In what seems to be the theme this year, another low pressure area has crossed the Yucatan Peninsula and made its way into the Bay of Campeche. Unlike its predecessor, Hurricane Ingrid, Invest 95L will not be able to develop quickly. A northwesterly flow aloft over the BOC, in part due to the upper ridge left behind by Ingrid, is piling up and causing air to sink in front of 95L, while simultaneously shearing the system. This is not allowing convection to develop to its north or west. Such hostile conditions will persist until around Friday night, when 95L will be aligned more with the upper ridge axis, where there will be less shear.
By this time, 95L may be within a couple hundred miles of the Mexican coast, but right now it seems unlikely to actually move inland there, as a shortwave trough digging towards the north gulf coast will erode the mid-level steering ridge to the north of 95L. The result will likely be that 95L stalls and then moves northeastward. However, true strengthening will likely remain difficult. The trough will bring a cold front towards the gulf coast, and the orientation of the front (SW to NE) suggests that 95L will become strung out to the northeast along the front, or even split into two pieces: a tropical system to the south and a baroclinic (non-tropical) system attached to the tail-end of the front. While a splitting could allow a tropical system to remain intact, with the front to the north spreading energy out, significant strengthening seems unlikely.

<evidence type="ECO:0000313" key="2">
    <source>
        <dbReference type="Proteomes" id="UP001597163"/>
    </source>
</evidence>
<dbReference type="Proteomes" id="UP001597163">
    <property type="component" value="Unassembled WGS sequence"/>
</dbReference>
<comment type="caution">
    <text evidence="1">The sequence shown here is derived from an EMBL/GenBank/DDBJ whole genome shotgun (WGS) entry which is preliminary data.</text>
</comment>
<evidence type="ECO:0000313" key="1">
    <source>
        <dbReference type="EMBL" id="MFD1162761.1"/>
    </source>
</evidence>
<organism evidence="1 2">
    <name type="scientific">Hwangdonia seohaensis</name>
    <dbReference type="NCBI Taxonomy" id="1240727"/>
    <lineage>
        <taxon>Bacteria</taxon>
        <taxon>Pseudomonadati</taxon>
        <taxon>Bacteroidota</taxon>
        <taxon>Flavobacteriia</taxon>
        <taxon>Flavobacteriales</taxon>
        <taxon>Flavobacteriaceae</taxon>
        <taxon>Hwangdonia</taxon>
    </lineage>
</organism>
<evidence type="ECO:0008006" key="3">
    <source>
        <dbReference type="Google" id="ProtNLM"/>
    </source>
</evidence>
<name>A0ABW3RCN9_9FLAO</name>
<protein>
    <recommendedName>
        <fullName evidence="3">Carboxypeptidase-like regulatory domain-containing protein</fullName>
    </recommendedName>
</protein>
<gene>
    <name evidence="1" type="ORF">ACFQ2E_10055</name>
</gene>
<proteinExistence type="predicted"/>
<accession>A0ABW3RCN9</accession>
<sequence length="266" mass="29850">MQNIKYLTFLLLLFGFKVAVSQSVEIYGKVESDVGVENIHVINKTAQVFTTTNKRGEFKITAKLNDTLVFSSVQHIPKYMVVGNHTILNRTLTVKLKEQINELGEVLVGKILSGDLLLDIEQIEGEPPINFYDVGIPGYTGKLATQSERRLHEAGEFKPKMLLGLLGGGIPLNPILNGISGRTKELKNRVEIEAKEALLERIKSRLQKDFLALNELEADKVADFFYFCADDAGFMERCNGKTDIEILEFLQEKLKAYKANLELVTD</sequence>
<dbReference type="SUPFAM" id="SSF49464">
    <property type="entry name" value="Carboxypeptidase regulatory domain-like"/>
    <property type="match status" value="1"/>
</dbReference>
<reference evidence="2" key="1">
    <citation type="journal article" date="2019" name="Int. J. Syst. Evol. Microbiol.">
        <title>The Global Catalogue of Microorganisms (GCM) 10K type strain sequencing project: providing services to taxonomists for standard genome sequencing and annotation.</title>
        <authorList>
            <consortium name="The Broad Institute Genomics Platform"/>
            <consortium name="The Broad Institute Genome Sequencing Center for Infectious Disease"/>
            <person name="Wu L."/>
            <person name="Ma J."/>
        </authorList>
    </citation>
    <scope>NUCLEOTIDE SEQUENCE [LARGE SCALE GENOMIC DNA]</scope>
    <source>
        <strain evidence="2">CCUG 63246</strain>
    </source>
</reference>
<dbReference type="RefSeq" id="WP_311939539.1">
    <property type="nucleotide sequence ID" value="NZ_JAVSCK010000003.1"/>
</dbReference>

Another potential scenario is that instead of 95L staying separate from the front, it merges with it and strengthens non-tropically, a scenario portrayed by the UKMET. This would in some ways be analogous to Tropical Storm Lee from 2011. The strengthening would not be tropical in nature, and winds would likely not exceed low-end tropical storm force. Either of these scenarios is possible, but both would mean a blustery autumn rainstorm from Louisiana eastward, and not much more than that.